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Published: Thu, 19 Oct 2017 00:00:00 -0400

Last Build Date: Thu, 19 Oct 2017 03:24:06 -0400


The Real Insult to the Troops Is Rudderless Military Adventurism

Wed, 18 Oct 2017 15:57:00 -0400

(image) Several pundits, members of Congress, and former Obama officials have worked themselves up over President Donald Trump's latest perceived slight to military families. But the far greater and more persistent slight comes from a rudderless U.S. foreign policy whose pointless military interventions lead inevitably to needless deaths.

Had Trump not botched the landing so tremendously on calling the families of the four soldiers killed in Niger two weeks ago, the incident, and America's presence in the landlocked West African country, would have been forgotten by most Americans.

Instead, we've plunged into a he-said/she-said over what exactly Trump told the widow of one of the soldiers killed in Niger. The widow's congresswoman, Democrat Frederica Wilson, was in the car while Trump was on speakerphone and claims he told the woman her husband "knew what he signed up for." Trump denies it; the soldier's mother backs up Wilson's account. All of which ignores the question of what exactly the U.S. is doing in Niger in the first place.

U.S. operations in Niger, ongoing since the Bush II era, have been a bipartisan failure of strategy and accountability. Troops were first sent to Niger in 2005 to "assist" French and local counterterrorist efforts. The Bush administration never bothered to seek congressional authorization, nor to claim that the post-9/11 authorization for the use of military force (AUMF) covered the effort. When Obama sent additional troops to the country in 2013, that move came with no congressional input or substantive public debate either.

Most members of Congress are more comfortable getting outraged at Trump being a boor than asserting their constitutional role in making U.S. war policy. The best way to honor soldiers' sacrifices is to put some limits on America's war machine.

For 16 years now, successive presidents have used the post-9/11 AUMF to wage war around the world. The U.S. deployed troops first to Afghanistan—now home to the longest war in American history—and then to the Philippines, Georgia, Yemen, Djibouti, Kenya, Ethiopia, Eritrea, Iraq (for the ISIS mission), Syria, Somalia, and who knows where else.

The only member of Congress to vote against the AUMF was Rep. Barbara Lee (D-Calif.), who warned presciently that the bill would be a blank check for the executive branch to wage war around the world. Her most recent effort to set an expiration date on the 2001 AUMF was killed by the House Republican leadership without a debate or a vote on the floor.

Congress' unwillingness to check the executive's military actions is far more disrespectful to the troops than anyone's careless words can be on their own, even the president's.

Congressional Republicans Aim to Loosen Rules Restricting Export-Import Bank Cronyism

Wed, 18 Oct 2017 13:46:00 -0400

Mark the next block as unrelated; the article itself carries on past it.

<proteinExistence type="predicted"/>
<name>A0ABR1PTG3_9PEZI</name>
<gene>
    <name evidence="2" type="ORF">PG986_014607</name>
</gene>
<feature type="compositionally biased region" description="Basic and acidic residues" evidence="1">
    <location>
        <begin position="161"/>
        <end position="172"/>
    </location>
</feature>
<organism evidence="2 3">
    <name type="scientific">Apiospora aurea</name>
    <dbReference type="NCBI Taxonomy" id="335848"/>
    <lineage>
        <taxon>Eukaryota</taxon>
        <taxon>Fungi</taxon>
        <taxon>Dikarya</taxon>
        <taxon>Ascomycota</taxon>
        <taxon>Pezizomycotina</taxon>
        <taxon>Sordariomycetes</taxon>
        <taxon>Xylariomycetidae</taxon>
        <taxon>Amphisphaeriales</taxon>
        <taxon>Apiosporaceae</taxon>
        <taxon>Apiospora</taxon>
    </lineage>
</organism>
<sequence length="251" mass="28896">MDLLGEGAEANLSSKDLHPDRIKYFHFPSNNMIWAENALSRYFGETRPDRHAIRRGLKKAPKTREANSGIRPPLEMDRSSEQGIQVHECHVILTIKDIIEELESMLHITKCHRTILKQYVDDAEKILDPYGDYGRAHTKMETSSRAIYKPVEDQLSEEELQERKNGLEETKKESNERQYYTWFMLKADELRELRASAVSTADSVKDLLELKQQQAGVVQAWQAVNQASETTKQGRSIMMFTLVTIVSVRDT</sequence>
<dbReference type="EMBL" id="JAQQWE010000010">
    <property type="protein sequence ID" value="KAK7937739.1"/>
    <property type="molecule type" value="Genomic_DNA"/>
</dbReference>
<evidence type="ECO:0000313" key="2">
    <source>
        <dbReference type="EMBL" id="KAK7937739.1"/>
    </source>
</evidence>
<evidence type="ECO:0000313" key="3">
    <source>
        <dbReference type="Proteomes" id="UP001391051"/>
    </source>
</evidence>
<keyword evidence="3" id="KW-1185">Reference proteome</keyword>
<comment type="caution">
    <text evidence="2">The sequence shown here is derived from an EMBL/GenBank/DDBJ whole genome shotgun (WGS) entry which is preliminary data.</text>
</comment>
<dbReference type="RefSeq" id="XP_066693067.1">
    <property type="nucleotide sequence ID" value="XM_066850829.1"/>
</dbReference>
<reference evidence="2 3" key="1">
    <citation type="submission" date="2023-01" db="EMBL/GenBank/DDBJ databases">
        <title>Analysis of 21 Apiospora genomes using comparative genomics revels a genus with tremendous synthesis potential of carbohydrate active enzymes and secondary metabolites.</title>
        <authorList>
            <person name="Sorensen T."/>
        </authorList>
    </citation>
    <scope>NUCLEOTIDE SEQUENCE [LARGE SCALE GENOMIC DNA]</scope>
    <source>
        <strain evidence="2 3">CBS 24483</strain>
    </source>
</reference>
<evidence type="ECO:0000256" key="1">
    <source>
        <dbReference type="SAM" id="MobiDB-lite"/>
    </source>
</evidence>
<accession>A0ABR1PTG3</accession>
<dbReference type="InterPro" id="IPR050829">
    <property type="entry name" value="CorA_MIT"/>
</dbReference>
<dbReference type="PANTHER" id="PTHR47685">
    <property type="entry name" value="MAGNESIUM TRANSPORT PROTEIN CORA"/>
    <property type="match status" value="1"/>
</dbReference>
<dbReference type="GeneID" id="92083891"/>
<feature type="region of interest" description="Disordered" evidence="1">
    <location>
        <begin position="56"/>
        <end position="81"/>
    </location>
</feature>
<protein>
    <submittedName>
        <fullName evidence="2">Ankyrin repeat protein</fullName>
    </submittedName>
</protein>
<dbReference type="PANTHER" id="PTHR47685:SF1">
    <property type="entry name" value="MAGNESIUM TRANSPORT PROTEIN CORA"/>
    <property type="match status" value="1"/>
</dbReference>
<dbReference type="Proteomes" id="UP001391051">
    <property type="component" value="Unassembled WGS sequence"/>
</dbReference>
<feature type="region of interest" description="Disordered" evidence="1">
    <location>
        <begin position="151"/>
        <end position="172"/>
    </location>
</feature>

Congress is trying to open a huge loophole in the rules governing the Export-Import Bank, one of the federal government's most crony-capitalist institutions. The bank gives taxpayer-backed guaranteed loans to corporations doing business in foreign countries. But thanks to a reform adopted in 2015, it can't give loans of more than $10 million without the consent of three of the five members of its board of directors—a stumbling block, since the agency's board has been largely vacant for the last two years. With President Donald Trump's nominations to Ex-Im Bank stalled for now, the corporatists have been looking for a workaround. Their solution: If the rules are a problem, change them. Rep. Charlie Dent (R-Pa.) along with 30 other Republicans have proposed a bill to let the Ex-Im Bank remove the three-out-of-five rule. "The bank is a critical lifeline for many manufacturers, large and small, in maintaining their competitiveness in international markets and it is past time that its doors are open," said Dent in a released statement. These are common claims in defense of the agency. In reality, only 25 percent of the Ex-Im Bank's activities go towards small businesses. Most of its financing goes to large corporations. Many of the companies that have benefited in the past from the Export-Import Bank have remained steady on their own two feet without its assistance in the last two years. Apparently, they don't have trouble finding lenders in the private sector. Less than 1 percent of small business jobs in the American economy rely on Ex-Im Bank. Ten companies account for over 60 percent of the agency's resources. Boeing alone gets 40 percent, leading many to nickname Ex-Im "Boeing's bank." This isn't the first time Rep. Dent has attempted to make it easier for Ex-Im Bank to make loans without a quorum. In July 2016 he added an amendment to an appropriation bill with similar aims. In July 2017 he made a similar attempt. Last month he tried again, only to be thwarted by the House Financial Services Committee. Dent has now announced his intent to retire from Congress, but he seems intent on giving the bank a boost before his term ends in 2018. Other Republicans see the Im-Ex Bank differently. Rep. Justin Amash (R-Mich.) attempted to eliminate the Ex-Im Bank this past summer, but he wasn't able to get the votes. Former Rep. Scott Garrett (R-N.J.), Trump's recent nominee to the board of the Ex-Im Bank, has been a sharp critic of the credit agency over his 15 years in Congress. In a 2015 speech, Garrett called Ex-Im Bank "corporate welfare" and "a bank that embodies the corruption of the free enterprise system." Trump was also critical of the agency when he was campaigning for president. Once he got the job, his tune changed. His predecessor did a similar flip-flop. It remains to be seen if the same will be true of Garrett.[...]